Every time you consume dairy, your digestive tract stages a revolt. Your food allergy tests came back negative, so your doctor labeled it as lactose intolerance. “Just take some enzymes and you’ll be fine,” she said. But your dairy woes didn’t stop. Now a research team in New Zealand is here to back you up. You might have dairy intolerance, which they say is a very real thing.
The Dairy Intolerance Study
“Lots of people suspect that they have some intolerance to dairy foods, but testing shows they aren’t lactose intolerant,” says Dr Amber Milan, a research fellow at the Liggins Institute, University of Auckland. “Our findings show dairy intolerance is a ‘real thing’ with a particular symptom profile – not something that’s just in people’s heads.”
Her team gave 30 healthy young women who reported being dairy intolerant, and a control group of 10 dairy-consuming women, two challenges. The first involved drinking 50 grams of lactose – the amount found in 1 liter of milk – to determine if they had lactose intolerance or not. On a separate visit, the same women drank 750 milliliters (about 3 cups) of standard dairy milk.
The researchers closely tracked each woman’s digestion and metabolism of the milk with a battery of tests. Immediately after the women consumed the milk, and at 30 minute intervals for three hours, the researchers took blood, urine and breath samples, measured their waist, and performed MRI scans. The women also recorded how they felt.
Lactose Intolerance and Dairy Intolerance Differences
Two distinct symptom patterns emerged. Most notably, the discomfort and other symptoms came on and subsided sooner in the dairy intolerant women. This suggested their underlying issues occurred in the stomach. The lactose intolerant women experienced symptoms over a longer period, which suggested the trouble arose in the small intestines.
The lactose intolerant women experienced the standard symptoms of flatulence, stomach rumbling and cramping. Many of these symptoms were experienced around two hours after drinking the lactose or milk. Their hydrogen breath levels also peaked at two hours, and were up to 10 times above their baseline. Breath hydrogen is a by-product of the gut bacteria digesting lactose that isn’t absorbed by the body.
The dairy intolerant women also experienced acute stomach pain, bloating, flatulence, and distension. However, their symptoms arose within 30 to 60 minutes of dairy consumption. And they showed no signs of lactose malabsorption, such as raised breath hydrogen.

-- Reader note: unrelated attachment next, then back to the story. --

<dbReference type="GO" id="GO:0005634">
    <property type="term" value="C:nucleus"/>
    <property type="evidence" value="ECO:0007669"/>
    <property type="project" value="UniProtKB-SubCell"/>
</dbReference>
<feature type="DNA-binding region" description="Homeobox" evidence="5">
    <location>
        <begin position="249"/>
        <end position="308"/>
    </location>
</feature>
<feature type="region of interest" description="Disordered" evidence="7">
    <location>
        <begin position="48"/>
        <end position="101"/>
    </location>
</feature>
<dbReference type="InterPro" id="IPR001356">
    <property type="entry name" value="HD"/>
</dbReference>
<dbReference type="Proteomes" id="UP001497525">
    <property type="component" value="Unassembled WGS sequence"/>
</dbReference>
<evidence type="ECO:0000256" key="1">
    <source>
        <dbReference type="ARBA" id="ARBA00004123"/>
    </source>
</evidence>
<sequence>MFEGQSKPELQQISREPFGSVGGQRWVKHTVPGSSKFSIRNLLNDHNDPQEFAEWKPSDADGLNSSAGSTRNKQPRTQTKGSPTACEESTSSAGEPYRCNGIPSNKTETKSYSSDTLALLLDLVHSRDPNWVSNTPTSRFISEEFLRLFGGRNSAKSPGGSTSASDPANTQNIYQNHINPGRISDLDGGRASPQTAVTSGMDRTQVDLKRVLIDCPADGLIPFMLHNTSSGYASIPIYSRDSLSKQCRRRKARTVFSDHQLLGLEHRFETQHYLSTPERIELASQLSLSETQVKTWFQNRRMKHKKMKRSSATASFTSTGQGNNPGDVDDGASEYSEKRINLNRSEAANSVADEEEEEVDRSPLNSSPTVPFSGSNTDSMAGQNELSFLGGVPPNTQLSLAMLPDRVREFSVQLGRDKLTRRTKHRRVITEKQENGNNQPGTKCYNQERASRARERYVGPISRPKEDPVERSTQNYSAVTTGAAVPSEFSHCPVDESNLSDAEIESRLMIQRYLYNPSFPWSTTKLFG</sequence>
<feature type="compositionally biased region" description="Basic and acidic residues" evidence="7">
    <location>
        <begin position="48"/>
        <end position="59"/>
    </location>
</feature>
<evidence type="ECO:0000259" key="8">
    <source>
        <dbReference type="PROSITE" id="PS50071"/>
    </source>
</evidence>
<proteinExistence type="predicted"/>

“With these women, it was as if their stomachs weren’t digesting the milk as quickly. We need more research to identify exactly what’s going on, but we know that some nutrients affect the speed of digestion, like fiber or the type of protein; as can the release of hormones, such as insulin and appetite hormones,” says Dr Milan.
The dairy intolerant group also had a drop in blood sugar around the time that they felt most discomfort. But the lactose intolerant and control groups didn’t experience a notable change in blood sugar.
Researchers also identified trends in different chemicals found in the breath of the lactose and dairy intolerant groups. “If further work confirms these differences, it may allow us to create a breath test to determine if people are intolerant to other aspects of dairy, like we currently do for lactose using breath hydrogen,” says Dr Milan.
But is it Just a Dairy Intolerance?
There is one missing piece of very important information in this report. Did the researchers test the “dairy intolerant” women for non-IgE mediated allergies? In conditions like allergic eosinophilic esophagitis (EE) and eosinophilic gastroenteritis (EG), symptoms noted by the researchers can be triggered by foods such as dairy.
An intolerance is the inability to properly digest something. Your body angrily acts up when it’s unable to absorb the offending food. But an allergy involves an immune response in which cells in your body are actually attacking the food as if it’s a threat. Symptoms of a non-IgE allergy can range from mild to severe. In some cases, immune responses also have the potential to cause damage and may be more dangerous than an intolerance.
For now, we’re happy the medical community is finally acknowledging that dairy issues are not just black and white. But further studies are needed to identify the “dairy intolerance” sources. There might be many more shades of gray than the researchers anticipated.